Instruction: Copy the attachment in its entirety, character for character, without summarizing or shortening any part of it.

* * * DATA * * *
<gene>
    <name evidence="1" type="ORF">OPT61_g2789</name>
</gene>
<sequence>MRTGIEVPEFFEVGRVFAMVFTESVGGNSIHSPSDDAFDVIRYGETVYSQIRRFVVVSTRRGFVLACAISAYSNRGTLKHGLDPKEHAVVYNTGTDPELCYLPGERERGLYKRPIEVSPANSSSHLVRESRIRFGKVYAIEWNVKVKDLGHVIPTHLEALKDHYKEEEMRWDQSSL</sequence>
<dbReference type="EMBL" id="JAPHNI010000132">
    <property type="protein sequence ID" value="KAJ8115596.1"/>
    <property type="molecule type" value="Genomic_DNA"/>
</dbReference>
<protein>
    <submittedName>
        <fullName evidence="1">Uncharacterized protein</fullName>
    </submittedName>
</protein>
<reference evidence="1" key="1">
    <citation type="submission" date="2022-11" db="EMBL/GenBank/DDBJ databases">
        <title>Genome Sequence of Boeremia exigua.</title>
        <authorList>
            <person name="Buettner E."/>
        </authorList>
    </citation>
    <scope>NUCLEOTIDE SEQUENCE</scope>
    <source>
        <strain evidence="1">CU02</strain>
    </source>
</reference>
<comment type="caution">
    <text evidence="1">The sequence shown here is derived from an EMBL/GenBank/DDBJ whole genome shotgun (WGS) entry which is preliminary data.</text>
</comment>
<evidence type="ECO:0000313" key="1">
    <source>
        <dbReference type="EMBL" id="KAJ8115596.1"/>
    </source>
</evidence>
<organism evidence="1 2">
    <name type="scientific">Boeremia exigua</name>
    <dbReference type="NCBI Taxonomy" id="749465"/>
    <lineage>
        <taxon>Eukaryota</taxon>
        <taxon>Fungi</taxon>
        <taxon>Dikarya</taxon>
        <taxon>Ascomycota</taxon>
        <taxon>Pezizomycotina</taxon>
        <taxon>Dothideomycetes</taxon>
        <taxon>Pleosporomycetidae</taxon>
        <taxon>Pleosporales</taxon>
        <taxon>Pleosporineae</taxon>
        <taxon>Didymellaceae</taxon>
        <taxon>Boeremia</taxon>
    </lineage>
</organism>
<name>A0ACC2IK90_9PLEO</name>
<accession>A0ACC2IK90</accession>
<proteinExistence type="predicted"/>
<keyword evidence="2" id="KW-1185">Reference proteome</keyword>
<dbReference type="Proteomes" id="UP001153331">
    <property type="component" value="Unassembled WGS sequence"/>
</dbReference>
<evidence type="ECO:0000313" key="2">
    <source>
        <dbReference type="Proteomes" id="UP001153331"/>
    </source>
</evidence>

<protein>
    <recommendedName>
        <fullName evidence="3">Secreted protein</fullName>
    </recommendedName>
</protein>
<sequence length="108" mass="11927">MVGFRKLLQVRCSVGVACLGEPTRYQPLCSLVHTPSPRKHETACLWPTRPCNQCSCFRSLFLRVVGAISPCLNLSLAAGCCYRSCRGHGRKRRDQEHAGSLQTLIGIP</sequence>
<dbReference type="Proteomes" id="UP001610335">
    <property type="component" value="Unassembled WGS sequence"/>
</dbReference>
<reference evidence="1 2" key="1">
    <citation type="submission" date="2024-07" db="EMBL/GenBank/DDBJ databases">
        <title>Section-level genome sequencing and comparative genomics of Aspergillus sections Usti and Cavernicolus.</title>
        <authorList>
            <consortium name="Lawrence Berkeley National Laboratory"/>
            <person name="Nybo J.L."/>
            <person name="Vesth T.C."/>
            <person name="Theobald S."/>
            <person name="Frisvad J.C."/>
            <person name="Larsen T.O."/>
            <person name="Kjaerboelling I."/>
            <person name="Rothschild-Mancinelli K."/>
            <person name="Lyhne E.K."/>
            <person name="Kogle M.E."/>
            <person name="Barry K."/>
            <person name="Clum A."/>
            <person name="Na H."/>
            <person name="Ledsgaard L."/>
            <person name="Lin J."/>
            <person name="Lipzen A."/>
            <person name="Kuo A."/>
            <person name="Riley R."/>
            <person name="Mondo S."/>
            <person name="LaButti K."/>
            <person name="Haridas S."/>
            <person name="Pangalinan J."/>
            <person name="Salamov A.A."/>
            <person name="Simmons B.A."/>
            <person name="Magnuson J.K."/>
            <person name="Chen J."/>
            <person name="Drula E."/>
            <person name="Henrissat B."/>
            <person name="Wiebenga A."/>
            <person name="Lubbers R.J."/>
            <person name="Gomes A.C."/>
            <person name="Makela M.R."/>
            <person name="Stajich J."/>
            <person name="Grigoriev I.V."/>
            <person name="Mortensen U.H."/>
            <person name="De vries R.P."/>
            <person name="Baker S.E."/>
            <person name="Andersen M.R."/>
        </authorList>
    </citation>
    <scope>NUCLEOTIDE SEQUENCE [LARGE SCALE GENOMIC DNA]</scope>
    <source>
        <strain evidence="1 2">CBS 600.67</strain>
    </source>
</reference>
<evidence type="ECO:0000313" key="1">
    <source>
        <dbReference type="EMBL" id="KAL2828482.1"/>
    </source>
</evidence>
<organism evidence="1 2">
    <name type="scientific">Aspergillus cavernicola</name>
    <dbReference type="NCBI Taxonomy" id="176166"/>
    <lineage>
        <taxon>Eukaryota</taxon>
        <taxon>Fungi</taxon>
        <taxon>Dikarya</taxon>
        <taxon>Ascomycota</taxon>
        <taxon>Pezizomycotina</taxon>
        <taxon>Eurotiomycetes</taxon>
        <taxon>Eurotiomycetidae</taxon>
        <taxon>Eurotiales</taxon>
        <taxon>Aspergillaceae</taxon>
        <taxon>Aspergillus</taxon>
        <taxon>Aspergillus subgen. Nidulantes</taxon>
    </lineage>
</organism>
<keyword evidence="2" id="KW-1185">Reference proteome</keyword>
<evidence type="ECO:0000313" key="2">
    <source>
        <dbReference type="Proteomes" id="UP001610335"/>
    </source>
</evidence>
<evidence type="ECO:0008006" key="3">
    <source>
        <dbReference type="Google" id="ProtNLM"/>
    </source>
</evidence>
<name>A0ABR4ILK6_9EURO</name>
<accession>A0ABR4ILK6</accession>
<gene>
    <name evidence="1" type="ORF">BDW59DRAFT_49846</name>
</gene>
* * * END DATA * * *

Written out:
<gene>
    <name evidence="1" type="ORF">OPT61_g2789</name>
</gene>
<sequence>MRTGIEVPEFFEVGRVFAMVFTESVGGNSIHSPSDDAFDVIRYGETVYSQIRRFVVVSTRRGFVLACAISAYSNRGTLKHGLDPKEHAVVYNTGTDPELCYLPGERERGLYKRPIEVSPANSSSHLVRESRIRFGKVYAIEWNVKVKDLGHVIPTHLEALKDHYKEEEMRWDQSSL</sequence>
<dbReference type="EMBL" id="JAPHNI010000132">
    <property type="protein sequence ID" value="KAJ8115596.1"/>
    <property type="molecule type" value="Genomic_DNA"/>
</dbReference>
<protein>
    <submittedName>
        <fullName evidence="1">Uncharacterized protein</fullName>
    </submittedName>
</protein>
<reference evidence="1" key="1">
    <citation type="submission" date="2022-11" db="EMBL/GenBank/DDBJ databases">
        <title>Genome Sequence of Boeremia exigua.</title>
        <authorList>
            <person name="Buettner E."/>
        </authorList>
    </citation>
    <scope>NUCLEOTIDE SEQUENCE</scope>
    <source>
        <strain evidence="1">CU02</strain>
    </source>
</reference>
<comment type="caution">
    <text evidence="1">The sequence shown here is derived from an EMBL/GenBank/DDBJ whole genome shotgun (WGS) entry which is preliminary data.</text>
</comment>
<evidence type="ECO:0000313" key="1">
    <source>
        <dbReference type="EMBL" id="KAJ8115596.1"/>
    </source>
</evidence>
<organism evidence="1 2">
    <name type="scientific">Boeremia exigua</name>
    <dbReference type="NCBI Taxonomy" id="749465"/>
    <lineage>
        <taxon>Eukaryota</taxon>
        <taxon>Fungi</taxon>
        <taxon>Dikarya</taxon>
        <taxon>Ascomycota</taxon>
        <taxon>Pezizomycotina</taxon>
        <taxon>Dothideomycetes</taxon>
        <taxon>Pleosporomycetidae</taxon>
        <taxon>Pleosporales</taxon>
        <taxon>Pleosporineae</taxon>
        <taxon>Didymellaceae</taxon>
        <taxon>Boeremia</taxon>
    </lineage>
</organism>
<name>A0ACC2IK90_9PLEO</name>
<accession>A0ACC2IK90</accession>
<proteinExistence type="predicted"/>
<keyword evidence="2" id="KW-1185">Reference proteome</keyword>
<dbReference type="Proteomes" id="UP001153331">
    <property type="component" value="Unassembled WGS sequence"/>
</dbReference>
<evidence type="ECO:0000313" key="2">
    <source>
        <dbReference type="Proteomes" id="UP001153331"/>
    </source>
</evidence>

<protein>
    <recommendedName>
        <fullName evidence="3">Secreted protein</fullName>
    </recommendedName>
</protein>
<sequence length="108" mass="11927">MVGFRKLLQVRCSVGVACLGEPTRYQPLCSLVHTPSPRKHETACLWPTRPCNQCSCFRSLFLRVVGAISPCLNLSLAAGCCYRSCRGHGRKRRDQEHAGSLQTLIGIP</sequence>
<dbReference type="Proteomes" id="UP001610335">
    <property type="component" value="Unassembled WGS sequence"/>
</dbReference>
<reference evidence="1 2" key="1">
    <citation type="submission" date="2024-07" db="EMBL/GenBank/DDBJ databases">
        <title>Section-level genome sequencing and comparative genomics of Aspergillus sections Usti and Cavernicolus.</title>
        <authorList>
            <consortium name="Lawrence Berkeley National Laboratory"/>
            <person name="Nybo J.L."/>
            <person name="Vesth T.C."/>
            <person name="Theobald S."/>
            <person name="Frisvad J.C."/>
            <person name="Larsen T.O."/>
            <person name="Kjaerboelling I."/>
            <person name="Rothschild-Mancinelli K."/>
            <person name="Lyhne E.K."/>
            <person name="Kogle M.E."/>
            <person name="Barry K."/>
            <person name="Clum A."/>
            <person name="Na H."/>
            <person name="Ledsgaard L."/>
            <person name="Lin J."/>
            <person name="Lipzen A."/>
            <person name="Kuo A."/>
            <person name="Riley R."/>
            <person name="Mondo S."/>
            <person name="LaButti K."/>
            <person name="Haridas S."/>
            <person name="Pangalinan J."/>
            <person name="Salamov A.A."/>
            <person name="Simmons B.A."/>
            <person name="Magnuson J.K."/>
            <person name="Chen J."/>
            <person name="Drula E."/>
            <person name="Henrissat B."/>
            <person name="Wiebenga A."/>
            <person name="Lubbers R.J."/>
            <person name="Gomes A.C."/>
            <person name="Makela M.R."/>
            <person name="Stajich J."/>
            <person name="Grigoriev I.V."/>
            <person name="Mortensen U.H."/>
            <person name="De vries R.P."/>
            <person name="Baker S.E."/>
            <person name="Andersen M.R."/>
        </authorList>
    </citation>
    <scope>NUCLEOTIDE SEQUENCE [LARGE SCALE GENOMIC DNA]</scope>
    <source>
        <strain evidence="1 2">CBS 600.67</strain>
    </source>
</reference>
<evidence type="ECO:0000313" key="1">
    <source>
        <dbReference type="EMBL" id="KAL2828482.1"/>
    </source>
</evidence>
<organism evidence="1 2">
    <name type="scientific">Aspergillus cavernicola</name>
    <dbReference type="NCBI Taxonomy" id="176166"/>
    <lineage>
        <taxon>Eukaryota</taxon>
        <taxon>Fungi</taxon>
        <taxon>Dikarya</taxon>
        <taxon>Ascomycota</taxon>
        <taxon>Pezizomycotina</taxon>
        <taxon>Eurotiomycetes</taxon>
        <taxon>Eurotiomycetidae</taxon>
        <taxon>Eurotiales</taxon>
        <taxon>Aspergillaceae</taxon>
        <taxon>Aspergillus</taxon>
        <taxon>Aspergillus subgen. Nidulantes</taxon>
    </lineage>
</organism>
<keyword evidence="2" id="KW-1185">Reference proteome</keyword>
<evidence type="ECO:0000313" key="2">
    <source>
        <dbReference type="Proteomes" id="UP001610335"/>
    </source>
</evidence>
<evidence type="ECO:0008006" key="3">
    <source>
        <dbReference type="Google" id="ProtNLM"/>
    </source>
</evidence>
<name>A0ABR4ILK6_9EURO</name>
<accession>A0ABR4ILK6</accession>
<gene>
    <name evidence="1" type="ORF">BDW59DRAFT_49846</name>
</gene>